Greetings Jamie(K), Ralf, Stew, Alan, Torsten & everybody in this cultural discussion round.
I have obviously noticed that there is a heated discussion going on between Jamie(K), Ralf, Stew and a few others which involves some insults or sarcasms.
I have not been here long enough to read everything to determine the attitudes and origins behind it all, so I won?t add any criticisms or platitudes and certainly don?t wish to get the last word in.
I will, however compliment you all on what I?ve read so far.
I have been quite impressed with your written articulations and expressions.
Now, I would like to support Jamie(K)?s view as an American living in America and his experiences in working with immigrants of many countries who have come to the land of milk & honey and have difficulties or simply won?t adapt to their new culture.
First, we have to acknowledge that Jamie(K)`s experiences are real and cannot simply be dealt at the turn of a hand or with a few condescending statements.
I?m a very positive person and until now have only taught English to Germans. I don?t know what it?s like to teach a class of mixed nationality. Maybe my positive attitude will get beaten up. I doubt it, but it could happen so who am I to judge.
Secondly, Jamie(K)?s negative reaction to the Germans or Arabs or whoever, I would say comes from a man who is doing his best to help these people and is sincere.
When he has to confront people who are resentful and don?t wish to change and be flexible to their host country and are also insulting into the bargain, it is no wonder that Jamie(K) feels mishandled and reacts as he does.
But like most experiences, it?s all sent to test us and if it doesn?t kill us, we will grow and it will make us strong and probably immune.
I have similar experiences here in Germany and I have personally met or even worked with very nice Stasi and Nazi types and of course the bad guys. Sometimes I get real pissed off with the hard cases but they are in the minority and the rest of the Germans I meet are just decent human beings. I also live in their country so I have to adapt and be more understanding - which I am - but I still maintain my dignity and values.
If I am confronted with a person who is rude or bad mannered I tell them in no uncertain terms what I think of their behaviour ; that has more to do with their upbringing and personality and not their culture.
Thirdly or finally, that many immigrants who come to America don?t appreciate all the western customs and values - which is OK - but I think some bring with them or develop a certain resentment and animosity to Americans because of some trauma they?ve experienced directly or indirectly via the USA?s politics.
Especially the religious hardliners who then think that the country that hosts them doesn?t deserve their respect and even need converting to their doctrine. Worse, that Americans are lower than them in morals and values.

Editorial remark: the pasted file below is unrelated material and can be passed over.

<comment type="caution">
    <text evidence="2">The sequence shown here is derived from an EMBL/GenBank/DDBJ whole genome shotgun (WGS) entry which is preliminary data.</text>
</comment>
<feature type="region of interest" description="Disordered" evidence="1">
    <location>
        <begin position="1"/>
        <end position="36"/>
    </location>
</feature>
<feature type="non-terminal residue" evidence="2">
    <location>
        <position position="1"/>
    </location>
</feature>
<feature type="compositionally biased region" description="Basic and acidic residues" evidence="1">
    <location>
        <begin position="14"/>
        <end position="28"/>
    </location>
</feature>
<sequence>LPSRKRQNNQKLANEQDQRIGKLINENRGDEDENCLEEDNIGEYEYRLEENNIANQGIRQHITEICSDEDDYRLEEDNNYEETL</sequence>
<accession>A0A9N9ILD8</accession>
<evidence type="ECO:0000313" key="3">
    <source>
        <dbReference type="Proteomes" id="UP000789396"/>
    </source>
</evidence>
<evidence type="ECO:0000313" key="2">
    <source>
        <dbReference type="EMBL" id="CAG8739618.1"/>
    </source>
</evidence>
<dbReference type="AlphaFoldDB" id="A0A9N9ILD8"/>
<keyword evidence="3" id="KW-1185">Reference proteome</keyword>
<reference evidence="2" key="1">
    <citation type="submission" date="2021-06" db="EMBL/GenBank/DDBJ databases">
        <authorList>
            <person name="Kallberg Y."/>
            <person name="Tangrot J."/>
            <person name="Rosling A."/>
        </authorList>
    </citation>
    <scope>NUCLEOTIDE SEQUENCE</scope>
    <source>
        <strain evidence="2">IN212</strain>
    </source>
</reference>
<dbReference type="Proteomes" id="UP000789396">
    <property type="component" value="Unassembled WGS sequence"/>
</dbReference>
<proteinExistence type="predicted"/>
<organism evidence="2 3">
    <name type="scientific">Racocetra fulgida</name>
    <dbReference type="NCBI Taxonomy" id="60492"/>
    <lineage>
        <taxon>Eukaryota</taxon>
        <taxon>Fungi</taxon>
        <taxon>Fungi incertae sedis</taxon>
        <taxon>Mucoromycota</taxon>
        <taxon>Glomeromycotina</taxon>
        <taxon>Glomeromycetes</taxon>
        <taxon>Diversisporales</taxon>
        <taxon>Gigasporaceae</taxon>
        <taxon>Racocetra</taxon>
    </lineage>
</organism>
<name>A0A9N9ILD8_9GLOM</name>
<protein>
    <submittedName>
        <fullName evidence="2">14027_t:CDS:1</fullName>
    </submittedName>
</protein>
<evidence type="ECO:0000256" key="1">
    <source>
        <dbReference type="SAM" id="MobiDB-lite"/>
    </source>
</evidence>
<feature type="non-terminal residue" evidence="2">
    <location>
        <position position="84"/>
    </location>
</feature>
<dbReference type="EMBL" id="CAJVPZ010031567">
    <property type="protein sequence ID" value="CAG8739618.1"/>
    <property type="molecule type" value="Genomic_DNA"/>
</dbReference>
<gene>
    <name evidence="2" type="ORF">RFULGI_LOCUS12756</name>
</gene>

What many of these people don?t realise is that maybe 50% of Americans don?t agree with the present politics and have to suffer just as much as they do when they are abroad.
They need to understand that Americans are also decent caring people and have to work hard to survive as any normal working person.
When I see beggars on the street in L.A. or New York then that is just as excruciating as a beggar in India, Brazil, Africa, Indonesia etc. that?s no bloody life.
I think these are the three main points relevent to what Jamie(K) is trying to defend or get across.
There are many German people who resent the so called “foreigners” in their country and their judgements can be felt with just as must penetration as that of any religious fanatic who thinks they know better how to think for you and run your life. Germany has been a “melting pot” for many nations since the last war but some Germans don?t want to recognise that and that is also quite OK. It is after all their home and culture.
The first time I experienced anything near a culture shock at home on the GB island was when I lived in a small town in England on the coast where an Indian family took over the local red Post Office and started selling clothes like on a market stall beside the good old British postage stamp. I like Indian people and their culture, but still it was bit uncomfortable at first.
That was 24 years ago. Today, you will see Indians with businesses all over the British Islands and not just in Post Offices and I think that?s quite OK.
Another wierd cultural experience was when I was in the car export business and dealt with an importer of German cars in Glasgow, Scotland. On the phone he spoke with a strong Glaswegian accent but his name was ~ Singh and came from Pakistan.
A Frenchman, German, Spaniard, Norwegian etc. would also feel a bit uncomfortable in such a situation until they got used to it. The same goes for an Asian or African who will feel the same with a European visitor.
Let?s face it - one day on this planet there will be a race of tan.
Everybody will have the same skin colour and we will all be earthlings discussing the influx of migrant or guest workers from Mars, Jupiter, Pluto, Antares etc.
Take a look at the “Star Trek” TV series or the “Star Wars” films.
Gene Rodenberry and George Lucas have given us a clue to the future.
I?m sure we?ll all be part of it in our next life.
Best wishes, Bruce.